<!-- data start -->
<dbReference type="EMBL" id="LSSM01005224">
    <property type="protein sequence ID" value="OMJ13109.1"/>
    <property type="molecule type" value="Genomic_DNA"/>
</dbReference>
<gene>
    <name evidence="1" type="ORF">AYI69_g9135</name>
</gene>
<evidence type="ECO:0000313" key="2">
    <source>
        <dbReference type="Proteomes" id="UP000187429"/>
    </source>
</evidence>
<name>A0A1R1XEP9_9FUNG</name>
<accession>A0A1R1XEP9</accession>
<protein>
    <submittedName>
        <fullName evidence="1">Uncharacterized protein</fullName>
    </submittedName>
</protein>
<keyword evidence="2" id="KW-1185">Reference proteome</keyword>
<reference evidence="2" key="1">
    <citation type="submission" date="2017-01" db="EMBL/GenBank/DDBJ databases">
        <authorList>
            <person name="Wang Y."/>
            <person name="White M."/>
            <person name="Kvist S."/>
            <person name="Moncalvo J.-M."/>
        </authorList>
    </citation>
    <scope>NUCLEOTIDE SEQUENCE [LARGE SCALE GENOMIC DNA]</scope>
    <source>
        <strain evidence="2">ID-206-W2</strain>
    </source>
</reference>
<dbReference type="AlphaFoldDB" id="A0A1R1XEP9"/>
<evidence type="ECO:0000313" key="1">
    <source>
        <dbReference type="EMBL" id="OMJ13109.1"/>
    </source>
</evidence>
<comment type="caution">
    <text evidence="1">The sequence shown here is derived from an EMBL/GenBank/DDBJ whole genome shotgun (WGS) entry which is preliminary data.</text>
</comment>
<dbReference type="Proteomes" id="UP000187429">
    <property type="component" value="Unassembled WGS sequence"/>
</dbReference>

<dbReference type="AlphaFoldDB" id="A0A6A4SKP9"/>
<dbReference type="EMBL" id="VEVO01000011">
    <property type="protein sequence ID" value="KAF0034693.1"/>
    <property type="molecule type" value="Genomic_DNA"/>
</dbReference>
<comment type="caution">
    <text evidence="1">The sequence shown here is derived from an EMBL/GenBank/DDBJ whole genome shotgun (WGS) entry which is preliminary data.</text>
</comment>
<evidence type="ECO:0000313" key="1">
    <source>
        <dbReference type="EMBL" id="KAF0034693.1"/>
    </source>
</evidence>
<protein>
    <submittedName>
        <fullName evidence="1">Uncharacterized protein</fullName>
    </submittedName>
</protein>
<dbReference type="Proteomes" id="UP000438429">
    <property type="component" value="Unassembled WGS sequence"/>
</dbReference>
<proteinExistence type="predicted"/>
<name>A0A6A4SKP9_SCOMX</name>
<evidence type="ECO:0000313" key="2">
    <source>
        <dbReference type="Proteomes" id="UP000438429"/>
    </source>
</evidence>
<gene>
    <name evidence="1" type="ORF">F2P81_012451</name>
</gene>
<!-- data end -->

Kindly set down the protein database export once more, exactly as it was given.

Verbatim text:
<dbReference type="EMBL" id="LSSM01005224">
    <property type="protein sequence ID" value="OMJ13109.1"/>
    <property type="molecule type" value="Genomic_DNA"/>
</dbReference>
<gene>
    <name evidence="1" type="ORF">AYI69_g9135</name>
</gene>
<evidence type="ECO:0000313" key="2">
    <source>
        <dbReference type="Proteomes" id="UP000187429"/>
    </source>
</evidence>
<name>A0A1R1XEP9_9FUNG</name>
<accession>A0A1R1XEP9</accession>
<protein>
    <submittedName>
        <fullName evidence="1">Uncharacterized protein</fullName>
    </submittedName>
</protein>
<keyword evidence="2" id="KW-1185">Reference proteome</keyword>
<reference evidence="2" key="1">
    <citation type="submission" date="2017-01" db="EMBL/GenBank/DDBJ databases">
        <authorList>
            <person name="Wang Y."/>
            <person name="White M."/>
            <person name="Kvist S."/>
            <person name="Moncalvo J.-M."/>
        </authorList>
    </citation>
    <scope>NUCLEOTIDE SEQUENCE [LARGE SCALE GENOMIC DNA]</scope>
    <source>
        <strain evidence="2">ID-206-W2</strain>
    </source>
</reference>
<dbReference type="AlphaFoldDB" id="A0A1R1XEP9"/>
<evidence type="ECO:0000313" key="1">
    <source>
        <dbReference type="EMBL" id="OMJ13109.1"/>
    </source>
</evidence>
<comment type="caution">
    <text evidence="1">The sequence shown here is derived from an EMBL/GenBank/DDBJ whole genome shotgun (WGS) entry which is preliminary data.</text>
</comment>
<dbReference type="Proteomes" id="UP000187429">
    <property type="component" value="Unassembled WGS sequence"/>
</dbReference>

<dbReference type="AlphaFoldDB" id="A0A6A4SKP9"/>
<dbReference type="EMBL" id="VEVO01000011">
    <property type="protein sequence ID" value="KAF0034693.1"/>
    <property type="molecule type" value="Genomic_DNA"/>
</dbReference>
<comment type="caution">
    <text evidence="1">The sequence shown here is derived from an EMBL/GenBank/DDBJ whole genome shotgun (WGS) entry which is preliminary data.</text>
</comment>
<evidence type="ECO:0000313" key="1">
    <source>
        <dbReference type="EMBL" id="KAF0034693.1"/>
    </source>
</evidence>
<protein>
    <submittedName>
        <fullName evidence="1">Uncharacterized protein</fullName>
    </submittedName>
</protein>
<dbReference type="Proteomes" id="UP000438429">
    <property type="component" value="Unassembled WGS sequence"/>
</dbReference>
<proteinExistence type="predicted"/>
<name>A0A6A4SKP9_SCOMX</name>
<evidence type="ECO:0000313" key="2">
    <source>
        <dbReference type="Proteomes" id="UP000438429"/>
    </source>
</evidence>
<gene>
    <name evidence="1" type="ORF">F2P81_012451</name>
</gene>